Library filed under Energy Policy from Alabama
There is a group of people opposed to a proposed wind farm sight on Turkey Heaven Mountain in Cleburne County they have shared their feelings several times with the county commission.
The bills regulate the permitting and process, the setbacks from property lines needed for construction, decibel limits and bonding and land restoration regulations for the removal of wind turbines when a project ends, whether through the end of its life or abandonment.
A bill regulating wind farms in Alabama was approved Wednesday by a House committee and will head to a vote in the full chamber. The Wind Energy Conversion Act, proposed by Sen. Phil Williams, R-Rainbow City, was passed unanimously by the House Commerce Committee.
Commissioner Laura Cobb said the issue was never discussed in a commission meeting. She said she only found out about it when she ran into one of the Terra-Gen representatives, Cobb said. Commissioner Emmett Owen said he had spoken to some people about the wind farm and asked them to come to a commission meeting to talk about it in public. “I think it should have had the backing of a resolution,” Owen said. “I think if they’re pushing legislation or an agenda, as far as the commission is concerned, it needs to start here.”
It has only taken Lillian “Lilli” Coker, 6-year-old kindergartener from Gadsden, Ala., three days to get almost 600 Alabamians to sign a petition encouraging the Alabama legislature to “Say ‘no’ to wind turbines” ...If you would like to help Lilli reach her goal of 1,000 signatures before she presents her petition to the Alabama legislature on Wednesday, CLICK HERE TO SIGN, and take a moment to SHARE this story with your Facebook, Twitter and email friends.
Williams said the bill is supported by a myriad of state and local agencies, such as the Public Service Commission, Alabama Department of Environmental Management, the governor’s office, the League of Municipalities and utility providers such as the Tennessee Valley Authority and Alabama Power Co. The bill sets up bonds on the projects, institutes property setbacks with decibel limits and places wind energy under the PSC, like other modes of power production.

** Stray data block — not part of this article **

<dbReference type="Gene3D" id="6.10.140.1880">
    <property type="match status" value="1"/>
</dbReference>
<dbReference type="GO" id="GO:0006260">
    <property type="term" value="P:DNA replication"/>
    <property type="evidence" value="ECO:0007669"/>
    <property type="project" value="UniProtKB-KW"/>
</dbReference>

In Alabama, a Senate energy panel reviewed a measure to regulate turbines yesterday, moving the bill forward favorably late in the afternoon with a 5-1 vote. Wind projects are proposed for eight counties, said bill sponsor state Sen. Phil Williams (R) of Rainbow City. ..."There is absolutely no regulatory authority in Alabama regarding wind," Williams said. "We aren't saying you can't come here, but if you're going to come here, our citizens have to be protected."
Under Williams' bill, wind farm projects would need approval by the state's Public Service Commission and the local government. Turbine-building companies would have to create a plan to have the windmills dismantled if the project went belly-up. Furthermore, windmills would have to be set 2,500 feet back from the property line and would be allowed to generate no more than 40 decibels of noise at the property line.
In a statement, the Birmingham Audubon Society posted to its Facebook page, the board stated that it is "not opposed to all wind turbines," but that it is "absolutely necessary to properly site" the developments to avoid bird pathways and wildlife habitats. "As the Alabama Senate considers SB12, we encourage Birmingham Audubon members to ask their legislators to require guidelines that wind turbines be planned, sited and operated in a manner to reduce threats to habitat, birds and other wildlife."
The bill, which also is known as he Alabama Wind Energy Conversion Systems Act of 2013, is in trouble because of a filibuster by Democrats that has locked it up past the required introduction deadline. That forces the bill to get unanimous approval before it could be introduced.
Six of the nation's 10 largest sources of carbon dioxide emissions are coal-fired power plants in the South, but year after year Southern lawmakers balk at pushing utilities toward cleaner renewable energy. Last month, Republican senators from the South provided about half the votes that defeated federal legislation to require power companies to get 15 percent of their electricity from renewable sources by 2020. Nationally, almost half the states have adopted their own renewable mandates, but only one, Texas, is in the South. Southern lawmakers -- responding to heavy lobbying from local utilities -- argue their region isn't conducive to solar or wind power like the sun-baked Southwest or the open plains of the West.